Nolan North on the Voice Actor's Strike

By Julian Benson on at

Since October 21st the Screen Actors Guild - American Federation of Television and Radio Artists (SAG-AFTRA) has been on strike over the working conditions of video game voice actors. I spoke to Uncharted actor Nolan North, a member of SAG-AFTRA, about some of these concerns to get his perspective: North has worked in the industry for almost 20 years, across titles large and small, and has seen the industry grow into its current position.

From the get-go, North wanted to be clear about two things: he stands with his union and knows he has had different experience to other actors, so speaks only for himself and no-one else taking part in the strike.

One of the four main points of the strike is over vocal stress. According to SAG-AFTRA:

Videogame voice actors are routinely required to simulate painful deaths, creature voices, grunts, barks and other stressful vocalizations that can strain and damage their voices, sometimes permanently. To minimize the risk and strain on performers’ voices, we are demanding that vocally stressful sessions be limited to two hours but paid at the four hour session rate.

North said he was aware of concerns: a doctor had spoken at a SAG-AFTRA meeting to explain the damage intense voice work can cause, as well as things he’d heard from other actors: “I've read a lot of reports and I'm surprised by a lot of the reports of people who have hurt themselves in sessions.” As for himself “I just look at it as part of my job and I have to know my own limitations. I take it as my responsibility to take care of my voice and I've dealt with any taxing work. I can't speak for everyone else but I've personally never felt coerced to continue a session when I'm not feeling well, and I've never been mistreated by the people I've worked for.”

North remembers one light-headed moment, though “it was my own fault.” He was recording the sound of his character running when “I almost passed out because I became light-headed, but that was my own fault and I thought it was funny.”

A spokesperson representing the companies named in the strike disputes SAG-AFTRA’s claims of vocal stress, sending me a statement saying:

“Although the Companies have had only one report of workplace injury due to vocal stress, the Companies have continued to look to ways to reduce the burdens on performers in this area through the more flexible work scheduling and other innovative work arrangements.

“We want to draw attention to the increased economic benefits and working condition improvements being offered because SAG-AFTRA’s website is inaccurate and out of date and does not reflect offers some of which have been on the table for more than a year.”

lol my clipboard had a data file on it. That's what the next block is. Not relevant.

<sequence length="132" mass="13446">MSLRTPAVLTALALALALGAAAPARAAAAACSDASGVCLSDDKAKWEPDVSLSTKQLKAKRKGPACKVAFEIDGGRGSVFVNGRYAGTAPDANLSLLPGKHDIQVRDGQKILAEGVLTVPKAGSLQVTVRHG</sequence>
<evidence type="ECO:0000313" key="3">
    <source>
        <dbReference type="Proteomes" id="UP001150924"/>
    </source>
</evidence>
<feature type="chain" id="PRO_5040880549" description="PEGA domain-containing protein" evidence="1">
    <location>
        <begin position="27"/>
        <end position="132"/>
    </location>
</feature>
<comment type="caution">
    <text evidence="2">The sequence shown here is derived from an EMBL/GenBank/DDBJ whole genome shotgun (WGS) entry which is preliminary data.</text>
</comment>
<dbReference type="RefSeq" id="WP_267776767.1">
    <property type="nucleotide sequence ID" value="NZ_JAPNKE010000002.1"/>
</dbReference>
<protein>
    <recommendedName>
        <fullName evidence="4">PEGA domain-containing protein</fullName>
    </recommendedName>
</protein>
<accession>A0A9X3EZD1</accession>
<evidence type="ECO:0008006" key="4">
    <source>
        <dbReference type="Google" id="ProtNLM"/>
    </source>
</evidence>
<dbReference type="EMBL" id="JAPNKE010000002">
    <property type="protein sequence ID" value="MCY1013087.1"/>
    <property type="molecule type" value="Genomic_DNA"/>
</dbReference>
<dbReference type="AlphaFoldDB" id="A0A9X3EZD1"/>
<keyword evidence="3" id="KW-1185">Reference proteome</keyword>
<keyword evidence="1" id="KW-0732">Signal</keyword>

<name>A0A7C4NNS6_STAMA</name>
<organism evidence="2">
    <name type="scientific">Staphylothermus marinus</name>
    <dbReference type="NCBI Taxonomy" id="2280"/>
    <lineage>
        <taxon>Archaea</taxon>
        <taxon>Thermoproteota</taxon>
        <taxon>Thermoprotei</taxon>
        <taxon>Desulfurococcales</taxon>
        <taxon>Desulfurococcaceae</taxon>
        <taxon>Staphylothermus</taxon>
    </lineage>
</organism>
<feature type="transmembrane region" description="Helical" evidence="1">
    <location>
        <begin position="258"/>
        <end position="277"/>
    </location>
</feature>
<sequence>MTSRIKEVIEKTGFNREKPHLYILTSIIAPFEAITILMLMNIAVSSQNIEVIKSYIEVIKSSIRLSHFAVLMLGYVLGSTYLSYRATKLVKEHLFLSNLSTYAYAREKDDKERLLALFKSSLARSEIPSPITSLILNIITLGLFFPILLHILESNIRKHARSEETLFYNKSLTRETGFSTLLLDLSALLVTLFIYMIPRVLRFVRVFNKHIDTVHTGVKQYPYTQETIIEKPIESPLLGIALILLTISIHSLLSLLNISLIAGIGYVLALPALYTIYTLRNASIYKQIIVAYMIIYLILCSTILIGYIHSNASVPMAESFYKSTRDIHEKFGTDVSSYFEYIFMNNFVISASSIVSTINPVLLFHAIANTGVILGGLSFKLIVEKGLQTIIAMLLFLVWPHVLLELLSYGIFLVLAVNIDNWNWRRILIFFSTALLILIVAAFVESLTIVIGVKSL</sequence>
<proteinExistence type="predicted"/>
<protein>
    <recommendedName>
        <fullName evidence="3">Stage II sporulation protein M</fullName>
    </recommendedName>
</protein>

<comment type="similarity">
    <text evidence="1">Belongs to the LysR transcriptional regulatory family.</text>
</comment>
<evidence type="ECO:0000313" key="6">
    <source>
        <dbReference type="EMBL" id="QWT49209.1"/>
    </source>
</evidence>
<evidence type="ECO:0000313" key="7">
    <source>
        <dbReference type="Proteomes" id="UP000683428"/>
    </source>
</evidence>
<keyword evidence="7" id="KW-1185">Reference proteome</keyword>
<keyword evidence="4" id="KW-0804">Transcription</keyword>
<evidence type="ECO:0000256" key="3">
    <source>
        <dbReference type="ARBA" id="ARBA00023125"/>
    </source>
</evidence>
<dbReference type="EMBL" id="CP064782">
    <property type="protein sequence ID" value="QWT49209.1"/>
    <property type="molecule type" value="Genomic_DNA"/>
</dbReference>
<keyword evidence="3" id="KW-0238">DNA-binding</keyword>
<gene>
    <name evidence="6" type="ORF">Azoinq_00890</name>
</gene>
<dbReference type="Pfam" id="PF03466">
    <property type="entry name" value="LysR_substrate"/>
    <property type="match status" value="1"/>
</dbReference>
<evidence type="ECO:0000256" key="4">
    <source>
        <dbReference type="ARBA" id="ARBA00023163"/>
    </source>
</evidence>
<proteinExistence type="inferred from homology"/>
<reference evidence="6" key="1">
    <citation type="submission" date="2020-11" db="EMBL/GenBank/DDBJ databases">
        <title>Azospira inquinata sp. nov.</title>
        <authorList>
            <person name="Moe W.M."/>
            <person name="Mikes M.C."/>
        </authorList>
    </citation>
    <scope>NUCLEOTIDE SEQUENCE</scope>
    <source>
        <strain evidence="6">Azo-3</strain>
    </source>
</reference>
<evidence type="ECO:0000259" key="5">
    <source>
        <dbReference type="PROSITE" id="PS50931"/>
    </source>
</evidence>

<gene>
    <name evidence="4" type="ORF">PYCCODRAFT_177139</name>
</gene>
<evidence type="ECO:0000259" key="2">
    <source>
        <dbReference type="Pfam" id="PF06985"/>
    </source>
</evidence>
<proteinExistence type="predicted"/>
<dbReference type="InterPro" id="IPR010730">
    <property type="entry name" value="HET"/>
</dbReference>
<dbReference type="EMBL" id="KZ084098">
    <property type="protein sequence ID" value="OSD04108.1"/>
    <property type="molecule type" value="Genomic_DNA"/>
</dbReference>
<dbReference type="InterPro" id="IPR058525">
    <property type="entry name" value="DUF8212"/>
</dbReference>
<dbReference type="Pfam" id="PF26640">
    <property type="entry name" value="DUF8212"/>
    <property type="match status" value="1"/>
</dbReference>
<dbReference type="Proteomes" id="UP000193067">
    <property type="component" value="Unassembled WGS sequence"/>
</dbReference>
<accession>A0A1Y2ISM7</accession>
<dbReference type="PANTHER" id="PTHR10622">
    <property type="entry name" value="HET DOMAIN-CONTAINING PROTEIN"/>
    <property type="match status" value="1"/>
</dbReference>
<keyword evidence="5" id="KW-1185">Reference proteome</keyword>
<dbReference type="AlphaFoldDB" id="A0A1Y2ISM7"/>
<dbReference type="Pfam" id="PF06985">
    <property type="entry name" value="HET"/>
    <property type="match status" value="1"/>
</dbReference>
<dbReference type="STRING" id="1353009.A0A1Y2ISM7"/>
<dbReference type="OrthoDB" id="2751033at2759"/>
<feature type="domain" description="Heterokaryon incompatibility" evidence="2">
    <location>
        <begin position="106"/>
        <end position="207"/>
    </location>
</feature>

Another concern raised by the union was over transparency, saying that often actors will work on a project without ever knowing what the name of the game is. This is something North is familiar with “I remember people coming to me years ago and saying 'Man, you were great in Portal 2' and I'm like 'No, I don't think I did that.'” They’d take out their phone and load up a video of him voicing the spare cores in the game’s finale. He’d never known that’s what the lines were for.

North says if actors don’t know what project they’re working on then it may put their agent in a worse negotiating position but admits this hasn’t been a problem for him personally, potentially because he is in a privileged position. “I've done this for a long time and I have my quotes,” North explains. “I have a quote to do motion capture, I have a quote to do a game, and sometimes they'll say 'We can't match your quotes but we can offer this, would you like to do it?' and then it's on me and my agent to make a decision.”

However, North also said that the studios are already protected, “They've always had non-disclosure agreements so I don't think it's a problem to tell people what the project is.”

Nolan explained how “most games will have a code name” but that’s because the developer doesn’t want players to know a game is being worked on. “There's been times when an actor knows a project and accidentally tweets about it and now he's let the cat out of the bag accidentally,” North says but it’s hardly an activity restricted to voice actors: just this week a developer in Montreal accidentally revealed that Square Enix was already working on a new Tomb Raider because while on the train he was looking at a document that had the game’s actual name on it.

When the union was discussing strike action, North “read all the articles from the actors and what they've said” and it surprised him: he hadn’t come across these problems himself. North spoke with another actor whom he wouldn’t name and they were shocked that he hadn’t had these problems. For some actors, it appears they run into these problems repeatedly.

Nolan North stands with his union, and is joining in with the strike.